February 11, 2009

Keywords, search marketing and data mining

Image by kgtoh on BigStockPhoto.com

JD LasicaI‘m covering SMX West — the Search Marketing Expo, taking place at the Santa Clara Convention Center this week — as press, alongside hundreds of marketing professionals, SEO gurus and webmeisters who are chiefly interested in how to boost their search marketing IQ.

For instance, 200 to 300 people turned out at Tuesday’s session on SMX Boot Camp: Keyword Research Tools & Techniques by Christine Churchill, founder and CEO of KeyRelevance. I haven’t spotted any other writeups of the session, so I’ll share the highlights here — because I believe that the community becomes richer as we become better informed about the tools available to us.

Keyword marketing

“Keywords are the bedrock of search marketing,” Churchill told the audience. After all, she pointed out, we still live in a text-based world. How often do you type terms into a Google search box? Yes, exactly.

Why do keyword research? She listed several reasons:

  • It’s a fundamental step in search marketing.
  • It’s a way to correct bad keyword choices.
  • You increase conversion by speaking the customer’s language.
  • You develop a list of relevant terms to target in SEO (search engine optimization), pay-per-click, blogs, images, videos, press releases and social media marketing. (Yes, you should add a descriptor to your images and videos and include a keyword in the headline of your press release.)
  • You can glean competitive intelligence: see what the competition is doing.
  • Keywords can provide insights for your site design and navigation.
  • Knowing traffic potential helps plan budgeting (mostly for pay per click).
  • You can discover new keyword opportunities.
  • Consider going beyond well-known keywords. “There’s a long tail for popular keyword searches, too.”

Keyword sources

Churchill recommended creating a keyword list using diverse sources:

  • online and traditional print magazines
  • company and product reviews
  • online thesauruses like thesaurus.reference.com
  • talk to focus groups, customer interviews, support or sales personnel
  • discussion forums, user-generated content and blogs
  • analytics
  • and this: look at keywords your competitors are buying in pay per click and in SEO.

Keyword research tools

Here are some of the leading research tools that social media marketers should keep top of mind:

I’ll work with my colleague Joanna Lord to provide a deeper look at these at a later date.

More search and data mining tools

  • adCenter Labs (an advertising and data mining toolet from Microsoft)
  • Clusty (a search engine that offers clustered search allowing users can see related terms)
  • Quintura (it works by navigating by “clouds”; bold words are most related, good for brainstorming and broadening keyword buckets)
  • Ask.com (provides keyword suggestions and shows related searches)
  • Google Suggest (as you type in a phrase, Google offers keyword suggestions in real time)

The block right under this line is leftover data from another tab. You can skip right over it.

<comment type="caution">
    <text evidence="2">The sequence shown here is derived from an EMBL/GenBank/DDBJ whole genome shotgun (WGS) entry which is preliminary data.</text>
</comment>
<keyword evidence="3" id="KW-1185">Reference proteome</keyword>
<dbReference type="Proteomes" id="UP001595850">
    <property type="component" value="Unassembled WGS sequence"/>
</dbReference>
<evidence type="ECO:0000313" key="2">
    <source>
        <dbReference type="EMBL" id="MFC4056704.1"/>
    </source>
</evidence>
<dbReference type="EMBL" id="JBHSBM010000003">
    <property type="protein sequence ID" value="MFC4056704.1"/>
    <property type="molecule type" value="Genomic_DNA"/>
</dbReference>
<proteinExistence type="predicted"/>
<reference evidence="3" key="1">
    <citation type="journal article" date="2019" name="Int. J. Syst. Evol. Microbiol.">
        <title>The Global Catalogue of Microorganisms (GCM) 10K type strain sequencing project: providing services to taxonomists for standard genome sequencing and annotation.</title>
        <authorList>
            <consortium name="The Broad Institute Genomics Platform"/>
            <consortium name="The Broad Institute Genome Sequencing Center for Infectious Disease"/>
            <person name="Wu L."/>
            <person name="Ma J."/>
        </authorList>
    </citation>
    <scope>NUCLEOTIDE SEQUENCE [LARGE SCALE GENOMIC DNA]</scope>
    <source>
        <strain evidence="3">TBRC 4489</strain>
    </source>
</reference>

• Yahoo! (Churchill says she likes Yahoo’s keyword selection tool the best but didn’t explain why)
  • SEO Book Keyword Suggestion Tool (learn which keywords you should be targeting to increase your website rankings and traffic)
  • SEOBook’s Permutation Tool (free)
  • Microsoft’s Ad Intelligence (a new plug-in for Excel 2007)
  • Technorati (the blog search engine — type in a phrase and below posts it will show related tags)
  • Flickr (explore popular tags on Flickr)
  • Amazon’s most popular tags

Best line of the morning, from Churchill: “Traffic alone isn’t the goal. You want targeted traffic that resonates with your audience and will lead to greater sales of your products.”

Interesting factoid: 80% of searches on the web are noncommercial, says Churchill. People conduct three kinds of searches:  navigational (I want to find your site), informational (what’s in a Mai Tai?) and transactional (buying a product, subscribing to a service).

Competitive intelligence tools

Some final tips from Churchill:

  • Longer phrases often convert better
  • Single words rarely perform well
  • Look at popularity as traffic potential
  • Review keyword competition
  • Group keywords into buckets of related terms

Use keywords everywhere, Churchill implored: in blog posts, press releases, images, videos, podcasts, tags, social media and website metadata titles.

Keyword tips

Single keywords don’t work well, she pointed out, so look for two- to three-word phrases. Also, don’t embed keywords in graphics (a bit confusing, since we were told to add keywords to images).JD Lasica, founder of Socialmedia.biz, is now co-founder of the cruise discovery engine Cruiseable. See his About page, contact JD or follow him on Twitter or Google Plus.

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4 thoughts on “Keywords, search marketing and data mining

  1. @Sarah, I ffound it difficult to use the link. Is it a social network site or social bookmark?
    @LD Thanks for all the links ,I'm really thrilled to see some tools which did magic.